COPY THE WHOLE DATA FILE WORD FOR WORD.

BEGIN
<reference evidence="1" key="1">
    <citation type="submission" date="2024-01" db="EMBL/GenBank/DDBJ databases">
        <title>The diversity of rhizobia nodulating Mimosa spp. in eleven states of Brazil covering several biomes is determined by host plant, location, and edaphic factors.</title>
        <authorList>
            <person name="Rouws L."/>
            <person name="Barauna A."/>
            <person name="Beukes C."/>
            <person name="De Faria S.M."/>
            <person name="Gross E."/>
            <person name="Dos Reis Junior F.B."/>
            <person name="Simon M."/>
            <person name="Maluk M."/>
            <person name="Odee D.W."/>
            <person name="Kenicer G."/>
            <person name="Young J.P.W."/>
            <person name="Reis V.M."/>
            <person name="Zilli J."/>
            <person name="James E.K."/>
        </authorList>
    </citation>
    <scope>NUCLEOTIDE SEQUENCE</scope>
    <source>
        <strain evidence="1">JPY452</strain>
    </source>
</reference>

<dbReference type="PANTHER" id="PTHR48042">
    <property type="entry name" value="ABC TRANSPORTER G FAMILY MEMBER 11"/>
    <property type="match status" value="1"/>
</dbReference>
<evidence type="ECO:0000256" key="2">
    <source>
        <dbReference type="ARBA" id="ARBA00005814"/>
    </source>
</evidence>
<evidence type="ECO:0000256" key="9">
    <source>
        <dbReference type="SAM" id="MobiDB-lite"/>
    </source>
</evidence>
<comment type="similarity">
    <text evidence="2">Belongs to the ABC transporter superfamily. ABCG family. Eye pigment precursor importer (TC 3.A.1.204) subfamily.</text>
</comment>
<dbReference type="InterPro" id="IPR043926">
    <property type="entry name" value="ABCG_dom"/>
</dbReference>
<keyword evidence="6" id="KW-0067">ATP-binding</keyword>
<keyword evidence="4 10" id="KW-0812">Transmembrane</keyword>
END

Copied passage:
<reference evidence="1" key="1">
    <citation type="submission" date="2024-01" db="EMBL/GenBank/DDBJ databases">
        <title>The diversity of rhizobia nodulating Mimosa spp. in eleven states of Brazil covering several biomes is determined by host plant, location, and edaphic factors.</title>
        <authorList>
            <person name="Rouws L."/>
            <person name="Barauna A."/>
            <person name="Beukes C."/>
            <person name="De Faria S.M."/>
            <person name="Gross E."/>
            <person name="Dos Reis Junior F.B."/>
            <person name="Simon M."/>
            <person name="Maluk M."/>
            <person name="Odee D.W."/>
            <person name="Kenicer G."/>
            <person name="Young J.P.W."/>
            <person name="Reis V.M."/>
            <person name="Zilli J."/>
            <person name="James E.K."/>
        </authorList>
    </citation>
    <scope>NUCLEOTIDE SEQUENCE</scope>
    <source>
        <strain evidence="1">JPY452</strain>
    </source>
</reference>

<dbReference type="PANTHER" id="PTHR48042">
    <property type="entry name" value="ABC TRANSPORTER G FAMILY MEMBER 11"/>
    <property type="match status" value="1"/>
</dbReference>
<evidence type="ECO:0000256" key="2">
    <source>
        <dbReference type="ARBA" id="ARBA00005814"/>
    </source>
</evidence>
<evidence type="ECO:0000256" key="9">
    <source>
        <dbReference type="SAM" id="MobiDB-lite"/>
    </source>
</evidence>
<comment type="similarity">
    <text evidence="2">Belongs to the ABC transporter superfamily. ABCG family. Eye pigment precursor importer (TC 3.A.1.204) subfamily.</text>
</comment>
<dbReference type="InterPro" id="IPR043926">
    <property type="entry name" value="ABCG_dom"/>
</dbReference>
<keyword evidence="6" id="KW-0067">ATP-binding</keyword>
<keyword evidence="4 10" id="KW-0812">Transmembrane</keyword>